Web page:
Binance Exchange Hacked, $40 Million Bitcoin Stolen


One of the world’s largest cryptocurrency exchanges, Binance, was hacked yesterday and the company confirmed that more than 7,000 bitcoins, worth more than $41 million in today’s market, were stolen. Binance is currently investigating the incident.

Its founder and CEO, Changpeng Zhao, first said that “unscheduled server maintenance” will be performed.

A couple of hours later, CZ confirmed that Binance was hacked as attackers stole 7,074 bitcoins from the exchange’s hot wallet, which contained about 2% of their total BTC holdings.

“The hackers used a variety of techniques, including phishing, viruses and other attacks. We are still concluding all possible methods used. There may also be additional affected accounts that have not been identified yet,” said Binance in a statement.

CZ described hackers as “patient” and “well-orchestrated”. They were able to get access to a large number of user API keys, 2FA codes, and potentially other info. As of now, Binance says that only one account was affected.

“It was unfortunate that we were not able to block this withdrawal before it was executed. Once executed, the withdrawal triggered various alarms in our system. We stopped all withdrawals immediately after that,” added Binance in a statement.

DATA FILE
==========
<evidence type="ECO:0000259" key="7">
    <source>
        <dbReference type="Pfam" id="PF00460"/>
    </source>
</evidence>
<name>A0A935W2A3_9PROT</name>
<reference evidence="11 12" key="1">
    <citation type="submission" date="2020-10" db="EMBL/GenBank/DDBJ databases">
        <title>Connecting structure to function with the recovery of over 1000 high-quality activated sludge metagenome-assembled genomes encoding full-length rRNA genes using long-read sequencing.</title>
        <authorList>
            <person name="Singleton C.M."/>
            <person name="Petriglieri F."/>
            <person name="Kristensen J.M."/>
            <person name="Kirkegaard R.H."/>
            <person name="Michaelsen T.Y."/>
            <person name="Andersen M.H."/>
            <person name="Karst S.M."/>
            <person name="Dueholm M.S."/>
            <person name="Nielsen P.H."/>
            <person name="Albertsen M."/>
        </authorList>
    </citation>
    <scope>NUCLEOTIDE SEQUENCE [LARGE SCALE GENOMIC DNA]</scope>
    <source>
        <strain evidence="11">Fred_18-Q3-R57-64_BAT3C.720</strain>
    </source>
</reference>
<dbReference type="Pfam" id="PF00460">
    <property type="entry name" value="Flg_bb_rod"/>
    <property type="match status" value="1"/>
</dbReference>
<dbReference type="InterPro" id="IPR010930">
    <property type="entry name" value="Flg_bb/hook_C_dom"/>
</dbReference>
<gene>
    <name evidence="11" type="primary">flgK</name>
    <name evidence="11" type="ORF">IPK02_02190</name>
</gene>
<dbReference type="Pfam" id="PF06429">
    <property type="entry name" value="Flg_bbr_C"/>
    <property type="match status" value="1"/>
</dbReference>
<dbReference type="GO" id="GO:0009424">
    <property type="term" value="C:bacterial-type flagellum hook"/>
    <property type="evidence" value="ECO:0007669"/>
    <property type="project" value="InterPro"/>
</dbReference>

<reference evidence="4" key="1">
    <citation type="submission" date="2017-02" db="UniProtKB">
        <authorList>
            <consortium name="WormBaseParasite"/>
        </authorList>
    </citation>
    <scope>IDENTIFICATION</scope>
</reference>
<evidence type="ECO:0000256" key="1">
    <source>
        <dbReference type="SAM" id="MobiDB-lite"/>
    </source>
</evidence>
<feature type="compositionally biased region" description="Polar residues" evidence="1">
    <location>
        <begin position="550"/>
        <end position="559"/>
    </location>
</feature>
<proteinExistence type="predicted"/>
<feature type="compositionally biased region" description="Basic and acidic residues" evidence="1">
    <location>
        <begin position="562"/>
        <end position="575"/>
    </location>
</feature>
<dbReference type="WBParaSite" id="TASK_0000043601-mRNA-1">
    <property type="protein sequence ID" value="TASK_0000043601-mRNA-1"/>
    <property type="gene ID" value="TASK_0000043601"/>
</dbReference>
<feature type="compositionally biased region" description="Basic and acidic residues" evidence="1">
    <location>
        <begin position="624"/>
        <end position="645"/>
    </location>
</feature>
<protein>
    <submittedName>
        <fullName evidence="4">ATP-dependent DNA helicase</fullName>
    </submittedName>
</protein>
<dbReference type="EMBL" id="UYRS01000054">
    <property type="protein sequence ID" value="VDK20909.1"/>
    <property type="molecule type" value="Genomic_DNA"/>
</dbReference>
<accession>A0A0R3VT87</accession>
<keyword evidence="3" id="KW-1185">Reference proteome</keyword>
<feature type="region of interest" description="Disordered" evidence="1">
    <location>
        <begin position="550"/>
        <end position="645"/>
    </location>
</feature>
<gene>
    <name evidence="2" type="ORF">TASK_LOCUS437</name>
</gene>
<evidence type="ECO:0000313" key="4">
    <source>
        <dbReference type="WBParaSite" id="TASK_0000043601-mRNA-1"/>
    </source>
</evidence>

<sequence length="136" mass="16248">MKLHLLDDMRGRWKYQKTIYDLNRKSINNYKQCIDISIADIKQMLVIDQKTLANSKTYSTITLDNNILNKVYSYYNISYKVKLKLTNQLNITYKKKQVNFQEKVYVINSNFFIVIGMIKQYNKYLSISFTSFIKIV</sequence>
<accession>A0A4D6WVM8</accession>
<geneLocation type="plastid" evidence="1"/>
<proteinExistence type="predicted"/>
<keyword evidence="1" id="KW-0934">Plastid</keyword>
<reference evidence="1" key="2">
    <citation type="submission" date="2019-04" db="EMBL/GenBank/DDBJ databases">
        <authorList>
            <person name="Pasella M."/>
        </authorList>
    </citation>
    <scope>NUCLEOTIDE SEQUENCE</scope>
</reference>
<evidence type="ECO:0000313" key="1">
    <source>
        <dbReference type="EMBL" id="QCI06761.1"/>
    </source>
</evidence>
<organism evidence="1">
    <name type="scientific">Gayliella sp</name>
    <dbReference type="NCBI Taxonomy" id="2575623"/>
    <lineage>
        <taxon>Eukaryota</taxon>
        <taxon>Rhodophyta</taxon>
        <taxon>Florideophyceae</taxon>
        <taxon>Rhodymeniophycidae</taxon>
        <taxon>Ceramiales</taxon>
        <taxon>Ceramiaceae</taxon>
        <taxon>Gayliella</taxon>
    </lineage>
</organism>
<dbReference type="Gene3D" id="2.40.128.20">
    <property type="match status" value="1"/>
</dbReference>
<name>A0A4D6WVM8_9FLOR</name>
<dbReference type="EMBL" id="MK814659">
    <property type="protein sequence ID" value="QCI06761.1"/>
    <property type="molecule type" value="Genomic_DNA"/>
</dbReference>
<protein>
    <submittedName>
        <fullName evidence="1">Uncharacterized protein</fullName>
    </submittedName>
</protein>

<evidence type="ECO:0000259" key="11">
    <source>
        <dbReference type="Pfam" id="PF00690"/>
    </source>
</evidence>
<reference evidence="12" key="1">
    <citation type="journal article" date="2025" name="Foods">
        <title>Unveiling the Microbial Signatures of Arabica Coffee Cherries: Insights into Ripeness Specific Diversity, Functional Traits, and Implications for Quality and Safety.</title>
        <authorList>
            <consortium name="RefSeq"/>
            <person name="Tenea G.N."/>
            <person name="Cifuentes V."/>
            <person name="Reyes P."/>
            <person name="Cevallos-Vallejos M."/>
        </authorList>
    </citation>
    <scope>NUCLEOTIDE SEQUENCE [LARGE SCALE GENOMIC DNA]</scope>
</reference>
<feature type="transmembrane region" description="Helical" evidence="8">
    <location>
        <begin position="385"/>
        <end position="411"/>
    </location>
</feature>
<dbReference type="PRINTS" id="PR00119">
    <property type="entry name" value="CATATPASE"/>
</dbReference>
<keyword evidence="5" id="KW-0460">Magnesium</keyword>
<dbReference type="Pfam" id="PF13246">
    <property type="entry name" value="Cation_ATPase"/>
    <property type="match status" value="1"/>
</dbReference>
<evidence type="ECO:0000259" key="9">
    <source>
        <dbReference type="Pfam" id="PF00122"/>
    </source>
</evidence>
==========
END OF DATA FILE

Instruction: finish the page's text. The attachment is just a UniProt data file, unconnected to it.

The exchange is currently conducting a comprehensive review of its network, which is expected to take one week. In the meantime, all deposits and withdrawals will be suspended, but trading will be resumed.

Most importantly, Binance confirmed it will use its holdings from the Secure Asset Fund for Users (SAFU) to “cover this incident in full”.

In response, Justin Sun, the CEO and founder of Tron Foundation, offered to deposit 7,000 BTC on Binance exchange as a sign of support for CZ and his exchange.

Last year, Binance was forced to reset its trading API as a precautionary security measure, due to suspicious activities connected to Syscoin (SYS) cryptocurrency. It was reported that more than one billion of SYS coins were transacted in a single block back in March.

A couple of days later, Syscoin explained that its network wasn’t hacked, but actually what happened “was a combination of events that made the situation more sensational than it needed to be”.

As a result of the Syscoin incident, Binance created the SAFU. The fund is designed in such a way that 10% of all trading fees is allocated to fund to offer protection to users and their funds.